Corporate social responsibility (CSR) reporting is an opportunity for a company to showcase its personality and ethics to its customers as well as the greater community. It highlights issues that are close to the company’s core values through the causes it contributes to, and the way in which those contribution are made.
Without a set of regulations to determine how CSR reporting is presented, even the method itself can tell a story about a company’s philanthropic efforts. Companies need to develop a strategic approach to corporate responsibility and account for their impact on society through reporting that reflects their intentions and efforts.
As CFOs well know, there are myriad reports companies are required to make - but a CSR is not one of them. Yet, the majority of enterprises that participate in philanthropic efforts still file CSR reports annually. In fact, CSR reporting has become a developing trend in recent years, with some companies taking advantage of the lack of rigid reporting protocol by finding innovative and unique ways to showcase their social responsibility. Without a push from regulatory bodies to provide this report, CFOs need only look at the benefits of CSR to provide motivation.
“There has been an increased consensus that CSR is significant for the sustainable development of companies and society as a whole. This acknowledgment is increasingly coming from a place of accountability on behalf of the company versus an obligation of any sorts,” explains Geetu Ahuja, Head of GCC, Chartered Institute of Management Accountants.
Accountability and transparency are necessary for any enterprise, particularly in the age of social media. Society’s ability to access and share information instantly, and on a global scale, has created an informal but potent system of checks and balances for the business world. This, along with a company’s responsibility to its stakeholders, has created an unprecedented atmosphere of transparency.
Osama El-Bakry, Partner, Grant Thornton UAE, describes how technology has affected the way companies think about CSR reporting. “The impact a company has on the economy, environment and society has been thrust into the spotlight with the rise of social media,” he says, adding, “This broadens the scope of responsibility a company has from their clients, investors and customers to include the environment in which they live and work.”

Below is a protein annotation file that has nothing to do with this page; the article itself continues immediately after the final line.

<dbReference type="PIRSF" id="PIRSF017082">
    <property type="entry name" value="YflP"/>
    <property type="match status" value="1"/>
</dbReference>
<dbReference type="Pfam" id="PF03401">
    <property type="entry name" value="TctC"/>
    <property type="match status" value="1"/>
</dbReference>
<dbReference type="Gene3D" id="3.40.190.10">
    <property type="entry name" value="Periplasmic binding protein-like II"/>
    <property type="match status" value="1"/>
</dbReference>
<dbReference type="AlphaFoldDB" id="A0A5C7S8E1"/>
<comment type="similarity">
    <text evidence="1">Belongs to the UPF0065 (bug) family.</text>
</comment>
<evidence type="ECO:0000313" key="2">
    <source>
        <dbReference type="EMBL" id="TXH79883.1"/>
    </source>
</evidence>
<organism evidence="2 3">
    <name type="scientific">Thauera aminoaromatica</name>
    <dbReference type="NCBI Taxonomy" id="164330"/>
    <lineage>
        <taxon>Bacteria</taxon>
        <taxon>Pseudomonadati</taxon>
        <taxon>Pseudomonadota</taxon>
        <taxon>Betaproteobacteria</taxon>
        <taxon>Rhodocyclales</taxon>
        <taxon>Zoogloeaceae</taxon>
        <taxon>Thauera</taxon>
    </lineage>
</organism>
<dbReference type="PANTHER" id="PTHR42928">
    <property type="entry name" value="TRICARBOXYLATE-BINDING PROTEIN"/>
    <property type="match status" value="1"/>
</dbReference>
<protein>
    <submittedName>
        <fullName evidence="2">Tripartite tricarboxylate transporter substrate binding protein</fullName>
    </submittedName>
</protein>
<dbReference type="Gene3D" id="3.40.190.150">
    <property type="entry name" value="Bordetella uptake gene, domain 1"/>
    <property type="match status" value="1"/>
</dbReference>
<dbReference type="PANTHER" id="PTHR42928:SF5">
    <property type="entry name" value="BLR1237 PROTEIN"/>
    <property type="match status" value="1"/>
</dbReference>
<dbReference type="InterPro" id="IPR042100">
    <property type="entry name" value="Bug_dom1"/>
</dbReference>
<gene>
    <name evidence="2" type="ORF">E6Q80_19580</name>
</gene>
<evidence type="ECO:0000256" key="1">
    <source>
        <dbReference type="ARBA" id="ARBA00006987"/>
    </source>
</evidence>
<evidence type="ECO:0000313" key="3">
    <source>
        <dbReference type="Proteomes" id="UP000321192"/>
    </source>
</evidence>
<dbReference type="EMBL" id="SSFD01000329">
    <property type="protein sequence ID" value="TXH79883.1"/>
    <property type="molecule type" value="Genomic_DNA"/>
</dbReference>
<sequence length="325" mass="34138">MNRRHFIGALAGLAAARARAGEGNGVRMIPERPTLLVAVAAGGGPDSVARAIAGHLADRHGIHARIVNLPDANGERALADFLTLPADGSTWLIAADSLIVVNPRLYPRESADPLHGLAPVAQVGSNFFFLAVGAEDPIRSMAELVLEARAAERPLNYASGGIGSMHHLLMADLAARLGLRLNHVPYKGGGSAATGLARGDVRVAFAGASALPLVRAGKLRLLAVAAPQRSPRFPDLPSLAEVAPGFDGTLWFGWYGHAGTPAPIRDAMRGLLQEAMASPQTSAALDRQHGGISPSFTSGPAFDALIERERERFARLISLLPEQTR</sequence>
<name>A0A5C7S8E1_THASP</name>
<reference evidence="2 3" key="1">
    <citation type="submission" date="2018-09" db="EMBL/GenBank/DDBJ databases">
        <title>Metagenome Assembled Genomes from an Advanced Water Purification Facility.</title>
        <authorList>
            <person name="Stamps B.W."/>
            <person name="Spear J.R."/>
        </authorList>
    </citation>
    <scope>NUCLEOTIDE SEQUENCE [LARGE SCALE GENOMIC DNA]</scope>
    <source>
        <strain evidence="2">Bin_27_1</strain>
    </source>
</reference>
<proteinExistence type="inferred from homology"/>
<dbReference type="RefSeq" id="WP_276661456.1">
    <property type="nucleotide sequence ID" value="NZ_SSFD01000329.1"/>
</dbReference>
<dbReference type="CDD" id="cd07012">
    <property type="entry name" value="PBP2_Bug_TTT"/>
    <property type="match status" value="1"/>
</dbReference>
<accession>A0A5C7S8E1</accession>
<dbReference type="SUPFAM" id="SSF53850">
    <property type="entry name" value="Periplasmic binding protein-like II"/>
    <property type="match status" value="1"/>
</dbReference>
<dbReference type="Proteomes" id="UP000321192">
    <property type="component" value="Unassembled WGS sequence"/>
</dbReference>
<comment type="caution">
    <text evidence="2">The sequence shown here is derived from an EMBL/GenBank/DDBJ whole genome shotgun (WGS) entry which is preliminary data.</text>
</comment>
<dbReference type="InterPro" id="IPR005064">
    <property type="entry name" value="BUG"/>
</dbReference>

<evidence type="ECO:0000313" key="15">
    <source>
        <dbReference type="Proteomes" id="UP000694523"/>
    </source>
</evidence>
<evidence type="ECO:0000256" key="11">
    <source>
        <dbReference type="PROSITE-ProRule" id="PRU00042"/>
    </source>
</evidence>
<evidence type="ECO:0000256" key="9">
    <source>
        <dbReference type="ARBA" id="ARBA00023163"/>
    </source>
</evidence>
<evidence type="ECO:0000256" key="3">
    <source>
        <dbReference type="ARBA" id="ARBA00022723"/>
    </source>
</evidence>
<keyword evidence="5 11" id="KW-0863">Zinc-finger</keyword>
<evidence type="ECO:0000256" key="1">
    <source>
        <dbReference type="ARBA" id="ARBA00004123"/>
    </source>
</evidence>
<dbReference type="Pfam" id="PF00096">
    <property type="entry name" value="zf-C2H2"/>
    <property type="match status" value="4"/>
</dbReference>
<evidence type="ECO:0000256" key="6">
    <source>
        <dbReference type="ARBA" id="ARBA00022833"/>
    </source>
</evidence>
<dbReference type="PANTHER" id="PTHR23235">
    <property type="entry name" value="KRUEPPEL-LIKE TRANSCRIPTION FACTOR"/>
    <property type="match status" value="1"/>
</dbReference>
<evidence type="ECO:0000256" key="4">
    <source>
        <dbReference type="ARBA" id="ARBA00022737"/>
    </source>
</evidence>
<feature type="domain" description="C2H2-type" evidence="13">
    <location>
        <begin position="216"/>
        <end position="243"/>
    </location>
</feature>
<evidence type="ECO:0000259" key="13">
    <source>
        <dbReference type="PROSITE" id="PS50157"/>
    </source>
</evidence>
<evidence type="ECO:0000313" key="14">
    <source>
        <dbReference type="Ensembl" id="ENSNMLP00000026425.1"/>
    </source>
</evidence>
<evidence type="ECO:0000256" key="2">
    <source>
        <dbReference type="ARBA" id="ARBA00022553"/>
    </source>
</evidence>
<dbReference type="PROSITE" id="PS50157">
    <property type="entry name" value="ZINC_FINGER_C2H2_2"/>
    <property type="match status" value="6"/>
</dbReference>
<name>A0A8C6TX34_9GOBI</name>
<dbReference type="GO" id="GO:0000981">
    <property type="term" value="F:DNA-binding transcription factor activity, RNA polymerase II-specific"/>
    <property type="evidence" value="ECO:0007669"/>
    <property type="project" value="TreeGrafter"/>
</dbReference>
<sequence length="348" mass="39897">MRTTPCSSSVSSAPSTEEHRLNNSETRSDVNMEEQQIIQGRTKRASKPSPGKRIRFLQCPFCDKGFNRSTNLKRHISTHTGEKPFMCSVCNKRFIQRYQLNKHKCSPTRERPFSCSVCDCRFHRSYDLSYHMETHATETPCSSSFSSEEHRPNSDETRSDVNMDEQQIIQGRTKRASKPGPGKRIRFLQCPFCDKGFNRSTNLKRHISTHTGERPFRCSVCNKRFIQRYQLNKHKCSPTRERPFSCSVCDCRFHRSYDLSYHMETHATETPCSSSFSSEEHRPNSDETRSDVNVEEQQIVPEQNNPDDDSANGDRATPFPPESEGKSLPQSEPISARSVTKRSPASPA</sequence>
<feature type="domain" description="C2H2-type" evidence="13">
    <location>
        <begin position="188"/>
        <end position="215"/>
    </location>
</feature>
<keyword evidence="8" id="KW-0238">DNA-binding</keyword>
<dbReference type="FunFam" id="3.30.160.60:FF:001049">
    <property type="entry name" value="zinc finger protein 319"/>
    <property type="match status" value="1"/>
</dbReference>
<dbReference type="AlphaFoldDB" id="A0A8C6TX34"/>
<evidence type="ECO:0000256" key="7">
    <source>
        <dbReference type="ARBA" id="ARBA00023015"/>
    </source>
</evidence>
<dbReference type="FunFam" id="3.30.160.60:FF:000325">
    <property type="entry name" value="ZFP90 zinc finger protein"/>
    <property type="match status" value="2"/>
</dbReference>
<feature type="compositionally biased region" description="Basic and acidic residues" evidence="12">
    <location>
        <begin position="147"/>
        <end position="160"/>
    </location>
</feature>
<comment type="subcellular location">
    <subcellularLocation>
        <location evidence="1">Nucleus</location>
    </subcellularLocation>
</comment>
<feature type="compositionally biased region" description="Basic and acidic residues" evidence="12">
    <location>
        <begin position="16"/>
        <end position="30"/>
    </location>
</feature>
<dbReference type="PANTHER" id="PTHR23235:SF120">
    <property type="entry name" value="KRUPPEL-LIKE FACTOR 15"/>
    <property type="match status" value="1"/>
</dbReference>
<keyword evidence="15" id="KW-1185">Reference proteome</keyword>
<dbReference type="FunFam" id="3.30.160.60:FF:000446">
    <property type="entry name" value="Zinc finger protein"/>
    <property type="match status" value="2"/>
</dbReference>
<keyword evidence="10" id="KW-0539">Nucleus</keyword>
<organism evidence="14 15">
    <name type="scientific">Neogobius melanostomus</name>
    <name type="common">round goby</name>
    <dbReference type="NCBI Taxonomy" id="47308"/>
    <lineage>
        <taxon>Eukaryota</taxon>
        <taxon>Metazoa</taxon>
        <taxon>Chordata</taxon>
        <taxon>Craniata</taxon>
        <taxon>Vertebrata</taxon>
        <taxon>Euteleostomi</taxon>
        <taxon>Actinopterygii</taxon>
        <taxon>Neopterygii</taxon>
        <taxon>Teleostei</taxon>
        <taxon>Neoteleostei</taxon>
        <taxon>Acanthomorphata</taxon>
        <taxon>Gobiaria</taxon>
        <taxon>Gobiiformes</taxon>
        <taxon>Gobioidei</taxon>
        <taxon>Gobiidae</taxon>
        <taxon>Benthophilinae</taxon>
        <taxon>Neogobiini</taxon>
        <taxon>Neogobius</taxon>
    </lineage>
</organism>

These potential regulations will be partially driven by investors, according to El-Bakry, who sees them as an opportunity and not an obstacle. “As investors call for greater transparency, companies will look to ensure the report is audited by a third party in order to validate the information and statements made within,” El-Bakry explains. “This will further promote the credibility and integrity of the business, thus impacting its success. However,” he adds, “an audit of the sustainability report should not be deemed as an investigation to legitimize the claim, but rather a chance to verify and highlight the success and sustainability achieved by the company’s efforts.”
The content of a CSR report will vary in terms of format, length and detail depending on the organisation. However, there are a few crucial elements that should not be overlooked. Ahuja explains, “Every CSR report should include, in some form or another, an opening letter from the CEO expressing the company’s commitment of supporting CSR issues, a mission statement of the CSR report, a disclaimer and vision statement, and disclosures addressing the issues most important to each of the company’s key stakeholders.”
Companies looking to capitalise on the benefits of CSR reporting have a wide open road laid out before them. In order to get the most value out of issuing a report, it is important to look to other companies’ CSR success stories. El-Bakry explains how his company utilises existing reporting channels to effectively distribute CSR reports.
“At Grant Thornton, we believe that integrated reporting can play an important role in communicating businesses’ environmental and social impact to investors and other stakeholders,” he says. “In December 2013, the International Integrated Reporting Committee launched its integrated reporting framework, which offers a concise communication of an organisation’s strategy, governance and performance; it sets out how organisations can demonstrate the link between financial performance within the wider social, environmental and economic context; and shows how they create value, not just over the short term but also in the longer term creating exceptional value for issuing a CSR report.”
Transparency and trust building between a company and its stakeholders is not the only benefit CSR reporting offers. Done well, a company’s CSR report can also function as an effective marketing tool. According to Ahuja, “A CSR report can be a valuable tool for interacting with both internal and external audiences.” Companies can use the report to encourage employees to take the lead on sustainability initiatives at a local level and support corporate-level initiatives, she says. “If these efforts are showcased effectively through the CSR reports, they have the potential to affect an organisation’s financial performance, its strategic direction and its relationships with a wide range of stakeholders.”
As featured in the September edition of the CFO Magazine written by Osama El-Bakry